McDONOUGH — After several months of argument over the narrowing of certain evidence to be presented during the Rosenbaum trial, it appears now that much of that evidence will be excluded.
Judge Brian Amero ruled this week in favor of a defense motion to exclude evidence extracted from Jennifer and Joseph Rosenbaum’s cell phones and personal computers after he determined the state held on to those devices too long. The McDonough husband and wife’s devices were seized without a warrant following their 2015 arrests but sat in evidence lockup for more than a year before the state began data extraction.
According to court documents, the first search warrants for the two cell phones, electronic tablet and laptop were not issued until May of 2017, a total of 539 days after they were seized.
“We find that the delay violated the Defendants’ rights under the Fourth Amendment and Georgia law,” Amero wrote in the order, filed Tuesday with Superior Court. “Consequently, evidence derived from those devices must be excluded at trial.”
The data extracted from the devices totaled more than 100 gigabytes and contained in excess of 550,000 individual files.
Prosecutors on Thursday filed a notice of intent to appeal the court’s decision, which is expected to be considered by the Georgia Supreme Court.
It is not clear if the appeal will have any effect on the trial start date, set for March 12. The Rosenbaums are accused of 49 criminal counts in the harm and death of Laila Marie Daniel, a 2-year-old foster child in their care, as well as the alleged abuse of Millie Place, Daniel’s sister who was 4 at the time.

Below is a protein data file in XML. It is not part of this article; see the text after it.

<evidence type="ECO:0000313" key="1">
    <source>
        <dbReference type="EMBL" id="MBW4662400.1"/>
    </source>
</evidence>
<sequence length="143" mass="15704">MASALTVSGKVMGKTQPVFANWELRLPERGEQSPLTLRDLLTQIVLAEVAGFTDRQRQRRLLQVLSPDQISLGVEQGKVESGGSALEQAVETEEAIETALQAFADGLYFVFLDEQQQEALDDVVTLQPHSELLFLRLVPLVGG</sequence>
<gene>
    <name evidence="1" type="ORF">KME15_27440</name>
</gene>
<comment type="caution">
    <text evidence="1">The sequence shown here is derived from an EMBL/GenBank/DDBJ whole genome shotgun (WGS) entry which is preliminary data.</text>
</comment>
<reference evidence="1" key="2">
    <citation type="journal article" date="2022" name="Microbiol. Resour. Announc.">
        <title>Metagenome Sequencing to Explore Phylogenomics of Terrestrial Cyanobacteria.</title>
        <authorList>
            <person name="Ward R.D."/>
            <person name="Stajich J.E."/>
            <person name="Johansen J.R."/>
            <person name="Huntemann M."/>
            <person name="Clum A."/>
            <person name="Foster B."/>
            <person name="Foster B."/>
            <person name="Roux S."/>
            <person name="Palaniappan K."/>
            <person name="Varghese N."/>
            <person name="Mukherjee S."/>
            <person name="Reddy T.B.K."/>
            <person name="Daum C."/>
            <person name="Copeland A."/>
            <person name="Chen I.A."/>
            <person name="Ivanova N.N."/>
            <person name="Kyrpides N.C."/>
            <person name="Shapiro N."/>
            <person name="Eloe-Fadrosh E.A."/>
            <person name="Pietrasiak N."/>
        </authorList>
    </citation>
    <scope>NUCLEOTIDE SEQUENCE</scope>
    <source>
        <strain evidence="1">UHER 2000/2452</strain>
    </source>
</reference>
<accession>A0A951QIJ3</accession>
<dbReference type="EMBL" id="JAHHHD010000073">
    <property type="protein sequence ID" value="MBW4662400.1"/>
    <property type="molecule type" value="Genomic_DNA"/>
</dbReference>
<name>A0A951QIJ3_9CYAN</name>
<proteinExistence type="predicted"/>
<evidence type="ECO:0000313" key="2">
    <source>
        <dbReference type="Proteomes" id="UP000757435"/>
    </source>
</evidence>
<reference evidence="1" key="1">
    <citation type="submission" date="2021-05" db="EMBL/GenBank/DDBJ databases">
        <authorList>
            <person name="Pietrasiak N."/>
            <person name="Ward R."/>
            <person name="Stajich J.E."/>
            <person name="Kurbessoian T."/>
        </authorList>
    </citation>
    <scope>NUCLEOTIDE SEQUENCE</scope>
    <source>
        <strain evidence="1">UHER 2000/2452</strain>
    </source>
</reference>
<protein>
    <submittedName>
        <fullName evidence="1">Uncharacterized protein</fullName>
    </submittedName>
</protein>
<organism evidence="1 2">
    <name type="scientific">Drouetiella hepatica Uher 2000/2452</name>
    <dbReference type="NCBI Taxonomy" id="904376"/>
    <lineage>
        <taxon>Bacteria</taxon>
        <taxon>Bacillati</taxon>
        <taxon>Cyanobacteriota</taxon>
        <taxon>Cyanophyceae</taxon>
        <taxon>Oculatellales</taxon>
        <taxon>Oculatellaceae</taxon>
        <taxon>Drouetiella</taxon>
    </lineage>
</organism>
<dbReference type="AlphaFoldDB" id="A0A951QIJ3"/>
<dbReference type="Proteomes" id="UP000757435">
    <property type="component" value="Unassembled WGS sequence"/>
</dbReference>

Daniel died Nov. 17, 2015, at the couple’s home as the result of injuries to her abdomen, pancreas, liver and small intestine. Jennifer Rosenbaum called 911 to report the child had choked on a piece of chicken and that she had attempted CPR.
The delay in the state accessing the devices is due in part to the Henry County District Attorney’s recusal in early 2017 and the resulting transition. Special prosecutors with the DeKalb and Cobb County district attorney’s offices were assigned to the case Jan. 30 of that year. When Cobb Senior Assistant District Attorney Chuck Boring and his DeKalb counterpart Daysha Young met with Henry County investigators in March, Amero writes in the decision, they were told the county did not have the devices in custody.
The devices were in fact seized at the time of the Rosenbaums’ Dec. 4, 2015, arrests. The court’s summary of events does not directly provide a reason as to why the devices were overlooked, but includes accounts of Henry County police officers suggesting lapses in communication and incomplete searches of the county’s evidence system as possibilities.
“There was a significant interference with the Defendants’ possessory interests in their property over the course of the 539-day delay it took for the State to begin to examine it,” Amero wrote. “This delay did not result from the complexities of the case nor any overriding circumstances, but from oversights that caused the State not to pursue their investigation into the contents of the devices with sufficient diligence.
“While the State’s interest in holding defendants’ property as evidence is very high, this court finds that there was an unreasonable delay between the seizure of their property and the issuance of search warrants and that this delay violated Defendants’ Fourth Amendment rights,” the judge continued.
Amero agreed with the prosecution that the actions of the supervising Henry County detective on the case were “neither deliberate, reckless, nor grossly negligent.”
Jennifer Rosenbaum, 29, will stand trial for malice and felony murder in Daniel’s death, along with associated charges of aggravated assault, aggravated battery and cruelty to children in the first degree.
Her husband, 28, is accused of murder in the second degree and cruelty to children in the second degree. The grand jury charged that Joseph was criminally negligent in “leaving the child in the care of Jennifer Rosenbaum after knowing the child had been previously physically abused while in Jennifer Rosenbaum’s care.”